The identity of rape victims is often a closely guarded secret in court records. But when a former college student, identified only as S.B., filed a lawsuit against her university accusing it of failing to properly investigate her rape allegations, the university fired back demanding that her full name be disclosed for all to see.
It is common for students to file sexual assault complaints under pseudonyms, which allows them to seek justice without shame, and universities have gotten into the habit of allowing it.
But in two recent lawsuits — S.B.’s case against Florida A&M and a suit by nine women against Dartmouth — the schools have demanded that students stand behind their claims by publicly revealing their identities.
Sexual assault experts say it may be a newly aggressive stance by universities in such cases.
“What you’re seeing in this particular case is real hardball,” said Andrew Miltenberg, a lawyer who typically represents men accused of sexual assault. “And it’s still not the way most lawyers or schools handle it. They’re a little bit more gracious about protecting someone who was their student.”
On Wednesday, S.B.’s lawyer sent a letter to more than 40 state legislators objecting to the university’s tactics and asking them to investigate in their role of stewards of public education.
Florida A&M said it was “merely asking for a fair and open trial,” and believed that doing that required “that her legal name be provided to jurors at trial.” It said its demands were in line with those of many other colleges and universities, and it took all allegations of sexual assault seriously.
With the rise of the #MeToo movement, women have become bolder about using their names in public retellings of traumatic sexual experiences and in sexual assault cases. But many fear the stigma that may result.
S.B. has filed suit in federal court accusing Florida A & M, a renowned historically black college in Tallahassee, Fla., of mishandling her rape complaints.
The university has tried three times to have S.B.’s lawsuit dismissed unless she puts her name on the record, twice through motions denied by the court and most recently in an appeal, which is pending.
The university “does not seem to acknowledge the severity, seriousness, sensitivity or personal nature of rape allegations,” Judge Mark E. Walker of the United States District Court for the Northern District of Florida said in denying the request to disclose her name.
In a similar legal strategy, Dartmouth College has objected to allowing some of the women who are suing it in a sexual assault case to be identified as Jane Does. In that case, the plaintiffs are accusing three professors of turning a human behavior research department into what they call “a 21st-century Animal House,” where they were coerced into having sex. Dartmouth has said the lawsuit mischaracterizes its actions.
The identities of the women in both cases are known to the university lawyers, but not to the public.
In court papers, Florida A&M argues that it is only fair for S.B. to be publicly identified because she is publicly identifying the university officials who she says mishandled her case and the men who she says raped her.
“The alleged perpetrators have been deemed by S.B. to be ‘rapists’ although none have been convicted of a crime,” the university said in court papers.
“Outing an alleged rape victim simply because other parties or individuals involved in the lawsuit are not proceeding anonymously serves no legitimate public interest,” the judge said in his decision.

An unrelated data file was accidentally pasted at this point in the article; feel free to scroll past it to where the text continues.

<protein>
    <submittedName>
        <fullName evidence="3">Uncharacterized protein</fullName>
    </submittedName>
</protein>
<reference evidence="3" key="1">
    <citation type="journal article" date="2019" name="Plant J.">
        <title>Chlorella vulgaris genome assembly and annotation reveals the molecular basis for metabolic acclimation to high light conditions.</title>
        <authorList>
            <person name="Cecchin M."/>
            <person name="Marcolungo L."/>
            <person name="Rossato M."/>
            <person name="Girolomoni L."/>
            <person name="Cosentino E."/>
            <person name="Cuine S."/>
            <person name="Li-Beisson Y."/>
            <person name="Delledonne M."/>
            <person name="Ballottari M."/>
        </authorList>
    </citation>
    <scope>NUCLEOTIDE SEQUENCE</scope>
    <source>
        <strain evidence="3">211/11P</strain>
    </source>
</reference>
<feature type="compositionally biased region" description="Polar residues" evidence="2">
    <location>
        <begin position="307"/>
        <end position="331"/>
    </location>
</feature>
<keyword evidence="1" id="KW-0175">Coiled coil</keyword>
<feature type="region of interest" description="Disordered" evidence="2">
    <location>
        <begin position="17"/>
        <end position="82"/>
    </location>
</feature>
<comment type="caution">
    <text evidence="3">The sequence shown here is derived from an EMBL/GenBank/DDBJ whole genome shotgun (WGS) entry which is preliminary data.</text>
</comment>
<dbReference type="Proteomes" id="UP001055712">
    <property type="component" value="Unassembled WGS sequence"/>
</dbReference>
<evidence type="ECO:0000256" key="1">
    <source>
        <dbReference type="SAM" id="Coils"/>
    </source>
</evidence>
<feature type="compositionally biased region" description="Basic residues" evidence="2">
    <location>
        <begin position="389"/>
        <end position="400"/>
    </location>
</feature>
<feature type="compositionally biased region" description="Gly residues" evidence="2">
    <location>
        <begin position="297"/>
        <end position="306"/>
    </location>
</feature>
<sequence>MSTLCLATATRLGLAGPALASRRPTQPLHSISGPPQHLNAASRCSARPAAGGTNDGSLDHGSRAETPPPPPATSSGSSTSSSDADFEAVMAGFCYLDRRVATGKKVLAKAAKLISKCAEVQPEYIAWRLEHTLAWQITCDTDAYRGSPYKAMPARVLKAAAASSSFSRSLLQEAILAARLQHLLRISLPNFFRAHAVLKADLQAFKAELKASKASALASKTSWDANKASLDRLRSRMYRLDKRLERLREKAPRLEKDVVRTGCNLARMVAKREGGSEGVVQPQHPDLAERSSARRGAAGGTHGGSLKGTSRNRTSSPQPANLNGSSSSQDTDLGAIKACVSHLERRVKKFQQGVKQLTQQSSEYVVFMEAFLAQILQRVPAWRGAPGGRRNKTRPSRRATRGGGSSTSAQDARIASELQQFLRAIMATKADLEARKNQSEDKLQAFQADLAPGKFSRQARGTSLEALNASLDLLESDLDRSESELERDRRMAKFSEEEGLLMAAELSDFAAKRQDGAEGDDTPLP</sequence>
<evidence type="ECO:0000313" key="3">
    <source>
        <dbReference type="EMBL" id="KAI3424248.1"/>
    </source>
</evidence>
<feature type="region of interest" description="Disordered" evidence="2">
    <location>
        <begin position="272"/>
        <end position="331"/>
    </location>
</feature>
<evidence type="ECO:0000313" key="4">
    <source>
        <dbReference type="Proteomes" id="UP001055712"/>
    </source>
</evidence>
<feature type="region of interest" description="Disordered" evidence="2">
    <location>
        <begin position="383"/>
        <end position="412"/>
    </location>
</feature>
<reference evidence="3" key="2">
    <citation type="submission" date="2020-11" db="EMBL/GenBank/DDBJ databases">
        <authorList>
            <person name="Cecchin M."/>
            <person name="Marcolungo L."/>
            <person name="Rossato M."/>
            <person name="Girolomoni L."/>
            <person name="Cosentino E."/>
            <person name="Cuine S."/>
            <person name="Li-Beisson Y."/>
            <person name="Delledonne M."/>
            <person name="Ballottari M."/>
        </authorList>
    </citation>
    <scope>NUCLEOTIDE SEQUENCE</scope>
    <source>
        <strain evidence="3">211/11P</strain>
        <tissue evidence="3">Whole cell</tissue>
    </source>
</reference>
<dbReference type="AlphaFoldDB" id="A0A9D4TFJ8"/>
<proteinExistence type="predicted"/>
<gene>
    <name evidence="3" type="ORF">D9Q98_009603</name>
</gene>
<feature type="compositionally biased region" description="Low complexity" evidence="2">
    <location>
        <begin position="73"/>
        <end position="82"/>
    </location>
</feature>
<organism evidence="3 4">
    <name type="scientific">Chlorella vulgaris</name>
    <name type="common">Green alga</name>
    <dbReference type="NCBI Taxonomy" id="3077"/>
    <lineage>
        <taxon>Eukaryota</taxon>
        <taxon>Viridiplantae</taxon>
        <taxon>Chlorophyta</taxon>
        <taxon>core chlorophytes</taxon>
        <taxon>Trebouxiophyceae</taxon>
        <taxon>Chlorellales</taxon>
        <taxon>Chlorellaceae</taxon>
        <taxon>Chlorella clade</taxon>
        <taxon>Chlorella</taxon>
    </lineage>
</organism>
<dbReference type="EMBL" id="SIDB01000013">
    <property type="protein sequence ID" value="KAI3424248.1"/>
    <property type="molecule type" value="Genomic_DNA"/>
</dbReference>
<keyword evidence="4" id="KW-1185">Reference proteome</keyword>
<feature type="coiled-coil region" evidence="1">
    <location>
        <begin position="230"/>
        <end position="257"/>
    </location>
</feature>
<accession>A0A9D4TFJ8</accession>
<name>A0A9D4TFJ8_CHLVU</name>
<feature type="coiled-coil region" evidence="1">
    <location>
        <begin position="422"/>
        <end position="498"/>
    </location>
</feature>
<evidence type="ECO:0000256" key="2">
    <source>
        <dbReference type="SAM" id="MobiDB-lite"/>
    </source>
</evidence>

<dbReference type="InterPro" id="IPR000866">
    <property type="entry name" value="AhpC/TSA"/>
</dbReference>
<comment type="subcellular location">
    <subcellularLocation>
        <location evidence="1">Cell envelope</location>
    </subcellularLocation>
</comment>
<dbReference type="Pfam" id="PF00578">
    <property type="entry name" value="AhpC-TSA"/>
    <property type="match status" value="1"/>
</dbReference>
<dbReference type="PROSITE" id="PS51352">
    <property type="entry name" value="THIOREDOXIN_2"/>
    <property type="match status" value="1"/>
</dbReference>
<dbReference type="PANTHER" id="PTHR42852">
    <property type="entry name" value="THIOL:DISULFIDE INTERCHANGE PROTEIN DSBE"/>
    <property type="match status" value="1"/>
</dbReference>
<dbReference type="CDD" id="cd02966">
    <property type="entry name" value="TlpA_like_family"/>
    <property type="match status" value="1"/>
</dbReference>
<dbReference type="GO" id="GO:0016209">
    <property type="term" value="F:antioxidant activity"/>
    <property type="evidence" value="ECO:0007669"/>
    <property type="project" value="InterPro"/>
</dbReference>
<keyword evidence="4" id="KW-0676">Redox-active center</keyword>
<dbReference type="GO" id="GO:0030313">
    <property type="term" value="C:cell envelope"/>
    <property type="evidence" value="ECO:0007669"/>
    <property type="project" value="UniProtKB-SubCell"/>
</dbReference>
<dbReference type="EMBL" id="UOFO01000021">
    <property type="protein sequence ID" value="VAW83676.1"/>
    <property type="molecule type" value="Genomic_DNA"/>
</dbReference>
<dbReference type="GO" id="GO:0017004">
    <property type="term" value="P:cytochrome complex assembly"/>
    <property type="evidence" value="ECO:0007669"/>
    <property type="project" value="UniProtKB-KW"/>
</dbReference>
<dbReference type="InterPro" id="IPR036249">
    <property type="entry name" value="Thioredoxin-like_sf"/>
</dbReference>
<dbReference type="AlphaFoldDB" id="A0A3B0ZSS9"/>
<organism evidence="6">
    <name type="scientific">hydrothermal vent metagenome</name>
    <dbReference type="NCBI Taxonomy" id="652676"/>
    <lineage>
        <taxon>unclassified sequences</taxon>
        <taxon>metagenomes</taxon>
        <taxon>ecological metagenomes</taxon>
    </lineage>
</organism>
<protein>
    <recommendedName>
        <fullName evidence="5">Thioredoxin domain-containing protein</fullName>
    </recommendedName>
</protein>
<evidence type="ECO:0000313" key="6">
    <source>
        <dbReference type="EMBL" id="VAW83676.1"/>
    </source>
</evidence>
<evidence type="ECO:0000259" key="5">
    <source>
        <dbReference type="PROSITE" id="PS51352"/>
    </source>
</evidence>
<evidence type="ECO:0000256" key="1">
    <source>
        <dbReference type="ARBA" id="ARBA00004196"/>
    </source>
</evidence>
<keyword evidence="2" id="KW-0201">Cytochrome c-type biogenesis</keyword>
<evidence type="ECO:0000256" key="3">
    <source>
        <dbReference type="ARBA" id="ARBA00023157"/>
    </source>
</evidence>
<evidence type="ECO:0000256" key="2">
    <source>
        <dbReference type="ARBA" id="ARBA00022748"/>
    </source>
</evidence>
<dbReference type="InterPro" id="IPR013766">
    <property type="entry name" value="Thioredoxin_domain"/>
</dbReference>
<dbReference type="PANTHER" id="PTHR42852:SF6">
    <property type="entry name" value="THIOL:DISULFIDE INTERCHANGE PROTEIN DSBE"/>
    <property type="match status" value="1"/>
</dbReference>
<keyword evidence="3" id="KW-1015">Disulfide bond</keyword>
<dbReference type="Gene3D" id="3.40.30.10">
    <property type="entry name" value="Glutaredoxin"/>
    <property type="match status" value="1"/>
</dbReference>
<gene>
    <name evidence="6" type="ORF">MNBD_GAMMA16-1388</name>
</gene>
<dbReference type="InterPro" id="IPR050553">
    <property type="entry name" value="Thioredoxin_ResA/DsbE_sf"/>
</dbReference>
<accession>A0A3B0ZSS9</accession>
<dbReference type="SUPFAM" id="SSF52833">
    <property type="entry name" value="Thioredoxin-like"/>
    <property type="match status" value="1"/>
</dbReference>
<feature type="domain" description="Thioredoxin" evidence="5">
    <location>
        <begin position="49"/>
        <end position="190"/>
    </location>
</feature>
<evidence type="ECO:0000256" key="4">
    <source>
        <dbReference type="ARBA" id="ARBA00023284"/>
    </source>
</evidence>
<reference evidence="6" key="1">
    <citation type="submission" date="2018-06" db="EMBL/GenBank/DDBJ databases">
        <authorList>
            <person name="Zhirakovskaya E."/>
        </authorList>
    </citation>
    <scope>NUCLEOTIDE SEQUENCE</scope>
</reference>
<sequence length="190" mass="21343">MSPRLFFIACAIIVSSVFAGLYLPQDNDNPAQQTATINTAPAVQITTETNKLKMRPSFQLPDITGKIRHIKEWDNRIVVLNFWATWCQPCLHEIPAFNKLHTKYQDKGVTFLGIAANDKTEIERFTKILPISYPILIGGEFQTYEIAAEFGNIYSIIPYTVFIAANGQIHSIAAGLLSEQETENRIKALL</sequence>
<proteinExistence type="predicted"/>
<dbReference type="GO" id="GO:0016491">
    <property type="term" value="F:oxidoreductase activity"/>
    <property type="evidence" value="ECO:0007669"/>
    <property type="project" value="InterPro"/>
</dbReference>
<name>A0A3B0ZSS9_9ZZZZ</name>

The university says that allowing her to use her initials makes her appear to be a victim who needs protection, even though that has not been proved in court. It says that the impression of victimhood gives her credibility.
In her suit, S.B. says she was raped three separate times in 2012 and 2013, her first two years as an undergraduate, twice by students and once by someone who was on campus regularly but was not a student. She says she reported the rapes to campus officials, and they did not do enough to investigate and protect her from further contact with her alleged attackers. She later transferred out of the school.
S.B.’s lawyer, Michael Dolce, said there was no comparison between the stigma and shame a victim of sexual assault can face and the embarrassment endured by a university official accused of bureaucratic mistakes.
“This is a public policy question,” he said in an interview. “Do we want an institution that welcomes thousands of young people in the state of Florida to have adopted a course of conduct that is contrary to the public policies of every single college and university in the state?”
He said the move was intended to intimidate the woman into dropping her suit.
In the Dartmouth case, the university argued in court papers that because some of the six named plaintiffs had sought publicity, granting interviews with news outlets including The New York Times, it did not make sense for the three other plaintiffs to be anonymous. It also said that anonymous plaintiffs could not properly represent a class-action lawsuit.
Justin Anderson, a spokesman for Dartmouth, said Wednesday that its case was different from the Florida A&M case because it involved a class-action lawsuit. He said that protecting their anonymity would hamper the ability of investigators to gather information from the rest of the class.
Several lawyers said that universities had a special responsibility to protect the confidentiality of their students in Title IX cases like these. Title IX is the federal law that protects students against sex discrimination, including sexual assault.
Mr. Dolce, S.B.’s lawyer, said that it was hypocritical for the university to allow confidentiality when a sexual assault was reported, but not when the university was being sued. Florida A&M “in no uncertain terms, told her, ‘we are going to protect your identity,” he said.